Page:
9 Lean, Mean and Green Road Machines
The greenest way to get around is walking. But let’s face it, walking is too slow for most places we need to go—that’s why people started using horses and carriages, and then trains, and then cars. And of all those modes of surface travel, the personal car has opened up the world to us like no other form of transportation, including the airplane. You can hop in your car and go wherever you want to go without having to wait for other passengers or line your schedule up with what some transportation company has arranged. Freedom!
But so many cars mean so much pollution. How can we keep our freedom while keeping our carbon footprint to a minimum?
It’s long been known that in terms of air pollution, the cleanest option is the electric car. They’re also better for energy efficiency. Electric vehicles convert 60% of their energy into driving power, while conventional cars only convert 20% of the energy stored in the fuel into driving power. The rest is wasted in the combustion process itself, as heat, or by the friction from all the gears and moving parts it takes to transfer the energy to the wheels.
The problem with electrics thus far has been how to store that energy. Batteries are heavy and take a long time to recharge. But new battery technologies are beginning to overcome that disadvantage, and better motor designs are also giving electric cars performance comparable to conventional ones.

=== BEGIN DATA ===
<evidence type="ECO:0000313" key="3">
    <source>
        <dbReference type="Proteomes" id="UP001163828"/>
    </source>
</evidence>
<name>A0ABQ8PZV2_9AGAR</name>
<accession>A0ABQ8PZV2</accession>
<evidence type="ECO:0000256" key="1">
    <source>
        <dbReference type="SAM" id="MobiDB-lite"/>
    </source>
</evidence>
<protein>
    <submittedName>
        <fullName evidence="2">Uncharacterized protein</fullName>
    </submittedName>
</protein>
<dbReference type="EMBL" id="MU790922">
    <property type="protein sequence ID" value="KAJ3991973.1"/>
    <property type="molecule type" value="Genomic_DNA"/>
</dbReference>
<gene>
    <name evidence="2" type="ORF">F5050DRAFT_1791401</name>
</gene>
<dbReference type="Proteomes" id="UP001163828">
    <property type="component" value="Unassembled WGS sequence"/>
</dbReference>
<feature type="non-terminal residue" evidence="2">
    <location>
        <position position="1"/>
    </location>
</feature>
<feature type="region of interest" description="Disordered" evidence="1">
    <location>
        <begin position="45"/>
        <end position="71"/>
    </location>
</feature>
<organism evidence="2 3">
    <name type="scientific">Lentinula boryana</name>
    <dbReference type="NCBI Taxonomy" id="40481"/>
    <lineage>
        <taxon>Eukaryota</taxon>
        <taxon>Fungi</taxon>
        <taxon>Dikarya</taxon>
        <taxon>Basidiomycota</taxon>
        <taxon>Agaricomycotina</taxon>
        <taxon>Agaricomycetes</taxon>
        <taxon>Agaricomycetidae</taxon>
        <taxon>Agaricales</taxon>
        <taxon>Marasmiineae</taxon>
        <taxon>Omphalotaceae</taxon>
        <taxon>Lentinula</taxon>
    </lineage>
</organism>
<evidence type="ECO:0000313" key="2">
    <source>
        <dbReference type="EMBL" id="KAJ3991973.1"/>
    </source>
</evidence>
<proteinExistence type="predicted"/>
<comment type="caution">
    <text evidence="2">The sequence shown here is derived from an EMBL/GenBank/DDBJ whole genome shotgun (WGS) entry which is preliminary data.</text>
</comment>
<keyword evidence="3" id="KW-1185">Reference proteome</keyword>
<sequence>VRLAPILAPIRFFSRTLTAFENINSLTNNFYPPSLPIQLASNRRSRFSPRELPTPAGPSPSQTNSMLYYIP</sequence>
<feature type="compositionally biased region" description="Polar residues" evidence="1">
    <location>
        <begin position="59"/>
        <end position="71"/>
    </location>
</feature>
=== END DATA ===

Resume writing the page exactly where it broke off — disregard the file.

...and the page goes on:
If you’re interested in making the change to something greener, here are some lean, mean electrics to check out:
The Smart EV, a 2-door hatchback, has a range of 90 miles, giving you 107 MPGe (the EPA’s gas consumption equivalency measurement, so you can compare electrics with hybrids and conventional cars). It’s also quite affordable at just over $25,000, an amount you can bring down to almost $18,000 with a rebate.
The Focus Electric has a slightly longer range (76 miles) with an only marginally lower MPGe of 105. This 2-door comes in at about $4,000 higher than the Smart, with both the sticker price and the post-rebate price—but by today’s car prices, that’s still reasonable.
The BMW i3—a 2-door hatchback—often tops the lists of most efficient car because it gives you a whopping 124 MPGe. It also offers one of the longest ranges on one charge of any electric: 81 miles. But here the rule, “you get what you pay for” holds true. All these good numbers cost just over $43,000. For many, the long-term savings are worth it.
Volkswagen lovers now also have an electric option: the Volkswagen e-Golf. This is the Golf with an electric motor, so it offers the same handling and similar get up and go as its conventional sibling. It has a range of 83 miles and 116 MPGe. At $35,450, the cost is also much like other VWs.
The biggest seller among the electrics to date is the Nissan Leaf, and no wonder. With a range of 84 miles and an MPGe of 114 it ranks right up there with the best. Pricewise, it is also still reasonable at $29,010.